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Following Blockchain from Cryptocurrency to Corporate Enabler

By Kate Voller

Toward the end of 2017, the value of Bitcoin reached almost $20,000. But within a year, prices had dropped by more than 80 percent, a decline so dramatic it led many to believe the cryptocurrency bubble had finally burst. While its value has continued to fluctuate since then, it has never come close to reaching such dizzying heights. Bitcoin is long past its glory days. 

Kate Voller

Despite this, the number of applications for patents related to blockchain, the public transaction ledger that underpins cryptocurrencies, have continued to grow. There has been increasing interest from large corporations including Mastercard, IBM and Bank of America, each of which has applied for patents for the use of blockchain in applications such as data storage, smart contracts, and biometric security solutions. 

These patent applications can be read as good indicators of investment. After all, the R&D and legal fees involved in filing a patent are not insignificant. There may be a future for blockchain after all, just not one related to cryptocurrency as originally planned. 

Rising interest

Blockchain has been “the next big thing” ever since it was introduced more than 10 years ago. However, Gartner, among others, was largely unconvinced. Just last year the analyst house suggested the hype wasn’t justified, and that the technology wasn’t yet sufficient for mission-critical use within the enterprise. 

The enterprise world appears to see a potential in blockchain where others do not, though. Regardless of high-profile reservations, the number of patent applications relating to blockchain almost doubled between 2017 and 2018, with most coming from large international corporations.

Blockchain has been “the next big thing” ever since it was introduced more than 10 years ago.

Interestingly, the majority of these applications aren’t related to cryptocurrencies. Indeed, some organisations are even pursuing such applications while warning the public against cryptocurrencies. The Bank of America, for example, even banned its customers from buying cryptocurrencies using its credit cards. As one of the top five global holders of blockchain-related patents, there appears to be a vast gap between the bank’s attitude toward cryptocurrency and its private intentions for the technology that underpins it. 

Questioning motivation

Blockchain is popular with some very big businesses indeed. In addition to the Bank of America, the list of top five international patent holders is made up of IBM, Alibaba, Mastercard and China Union. With so many patent applications being filed by such large corporations, there is a risk that blockchain could be monopolised by a select few – ironic when you consider that the technology was originally praised for its potential to decentralise control away from the banking giants.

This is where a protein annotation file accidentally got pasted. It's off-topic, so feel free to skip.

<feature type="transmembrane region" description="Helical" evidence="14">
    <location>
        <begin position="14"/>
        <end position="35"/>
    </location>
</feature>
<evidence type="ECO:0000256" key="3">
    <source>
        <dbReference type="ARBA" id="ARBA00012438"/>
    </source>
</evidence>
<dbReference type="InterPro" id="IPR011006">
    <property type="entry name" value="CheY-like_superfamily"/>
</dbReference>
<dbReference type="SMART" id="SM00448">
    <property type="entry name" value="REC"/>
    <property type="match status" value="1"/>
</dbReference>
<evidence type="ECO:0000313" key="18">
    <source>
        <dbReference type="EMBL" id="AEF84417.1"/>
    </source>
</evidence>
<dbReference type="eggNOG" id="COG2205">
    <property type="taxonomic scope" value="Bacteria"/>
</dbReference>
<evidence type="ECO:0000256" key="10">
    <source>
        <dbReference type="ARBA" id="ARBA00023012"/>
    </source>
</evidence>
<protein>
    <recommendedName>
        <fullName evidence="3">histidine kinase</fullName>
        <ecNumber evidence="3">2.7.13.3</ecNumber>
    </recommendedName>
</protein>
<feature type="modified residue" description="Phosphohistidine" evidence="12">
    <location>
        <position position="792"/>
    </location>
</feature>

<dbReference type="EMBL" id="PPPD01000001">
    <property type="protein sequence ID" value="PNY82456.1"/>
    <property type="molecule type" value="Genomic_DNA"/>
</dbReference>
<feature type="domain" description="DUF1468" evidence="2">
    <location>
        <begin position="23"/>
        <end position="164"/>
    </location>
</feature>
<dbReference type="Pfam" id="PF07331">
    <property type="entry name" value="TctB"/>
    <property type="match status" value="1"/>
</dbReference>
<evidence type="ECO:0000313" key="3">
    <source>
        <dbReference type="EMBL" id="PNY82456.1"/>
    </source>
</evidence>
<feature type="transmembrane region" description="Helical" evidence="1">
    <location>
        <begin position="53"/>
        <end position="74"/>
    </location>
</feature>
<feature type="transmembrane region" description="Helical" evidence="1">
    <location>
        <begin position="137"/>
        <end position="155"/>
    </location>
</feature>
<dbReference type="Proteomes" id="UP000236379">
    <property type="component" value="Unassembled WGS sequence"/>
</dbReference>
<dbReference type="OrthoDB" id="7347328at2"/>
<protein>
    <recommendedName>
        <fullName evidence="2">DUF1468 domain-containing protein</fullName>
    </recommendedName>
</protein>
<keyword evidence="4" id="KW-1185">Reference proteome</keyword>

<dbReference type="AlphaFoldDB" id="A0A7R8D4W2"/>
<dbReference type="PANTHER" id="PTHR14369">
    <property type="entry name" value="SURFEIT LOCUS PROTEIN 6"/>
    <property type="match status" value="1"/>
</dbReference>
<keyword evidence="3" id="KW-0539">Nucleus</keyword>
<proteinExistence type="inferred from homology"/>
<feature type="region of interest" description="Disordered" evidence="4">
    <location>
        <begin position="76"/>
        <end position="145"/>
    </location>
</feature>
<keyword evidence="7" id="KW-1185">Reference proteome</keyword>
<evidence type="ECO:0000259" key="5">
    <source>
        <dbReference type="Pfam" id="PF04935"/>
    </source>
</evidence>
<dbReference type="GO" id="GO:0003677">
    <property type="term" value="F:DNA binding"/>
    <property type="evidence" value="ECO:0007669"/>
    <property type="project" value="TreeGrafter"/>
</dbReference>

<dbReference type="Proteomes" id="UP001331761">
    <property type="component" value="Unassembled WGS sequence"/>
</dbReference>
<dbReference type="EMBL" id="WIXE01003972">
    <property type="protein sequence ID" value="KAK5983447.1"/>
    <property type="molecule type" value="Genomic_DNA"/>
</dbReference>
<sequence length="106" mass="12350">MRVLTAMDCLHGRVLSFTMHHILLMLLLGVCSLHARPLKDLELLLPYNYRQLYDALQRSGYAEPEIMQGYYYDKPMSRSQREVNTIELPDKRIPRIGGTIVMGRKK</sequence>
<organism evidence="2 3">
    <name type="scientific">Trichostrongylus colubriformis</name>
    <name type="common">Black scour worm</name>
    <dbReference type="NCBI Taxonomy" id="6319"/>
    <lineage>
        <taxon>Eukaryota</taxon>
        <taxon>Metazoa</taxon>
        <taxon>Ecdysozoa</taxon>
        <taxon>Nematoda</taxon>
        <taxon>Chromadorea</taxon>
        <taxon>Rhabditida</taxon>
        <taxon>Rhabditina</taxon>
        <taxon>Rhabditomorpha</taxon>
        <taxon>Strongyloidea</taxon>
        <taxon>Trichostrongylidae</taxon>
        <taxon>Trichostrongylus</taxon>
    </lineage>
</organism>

There are questions around the motivations of these companies, too. It’s possible, for example, that they are securing these patents with a view to licensing the technology to other companies. Indeed, this could prove highly lucrative should their blockchain application successfully address a market need.

it’s important to track blockchain’s journey from a public tool into corporate hands – it’s a journey that will undoubtedly shape its future. 

Alternatively, and perhaps of greater concern for those who see a bright future for blockchain, there is the possibility that these large organisations are filing patents in an effort to stop “disruptors” from developing the technology. Some companies will file several patents and never develop the corresponding products or services, knowing that no-one else can without risking infringement. It’s likely that, as blockchain becomes more popular, so too will this technique.

Following blockchain’s journey

In less than ten years, blockchain has moved from a public technology, with an apparently inseparable relationship with cryptocurrency to being increasingly perceived as an enabler for business. Organisations across a wide range of industries are exploring how it can be applied to specific use cases, many of which are likely to result in the development of innovative new products. 

The filing data reveals that the greatest interest in blockchain comes from some of the world’s largest corporations. As yet, their motivation is not entirely clear. It remains to be seen whether these companies genuinely want to pursue innovative applications of the technology, or whether they want to prevent others from doing so, and prevent disruption to their own established business models.

Whatever the motivation behind the current interest, it’s important to track blockchain’s journey from a public tool into corporate hands – it’s a journey that will undoubtedly shape its future. 

Kate Voller is a patent attorney at GJE

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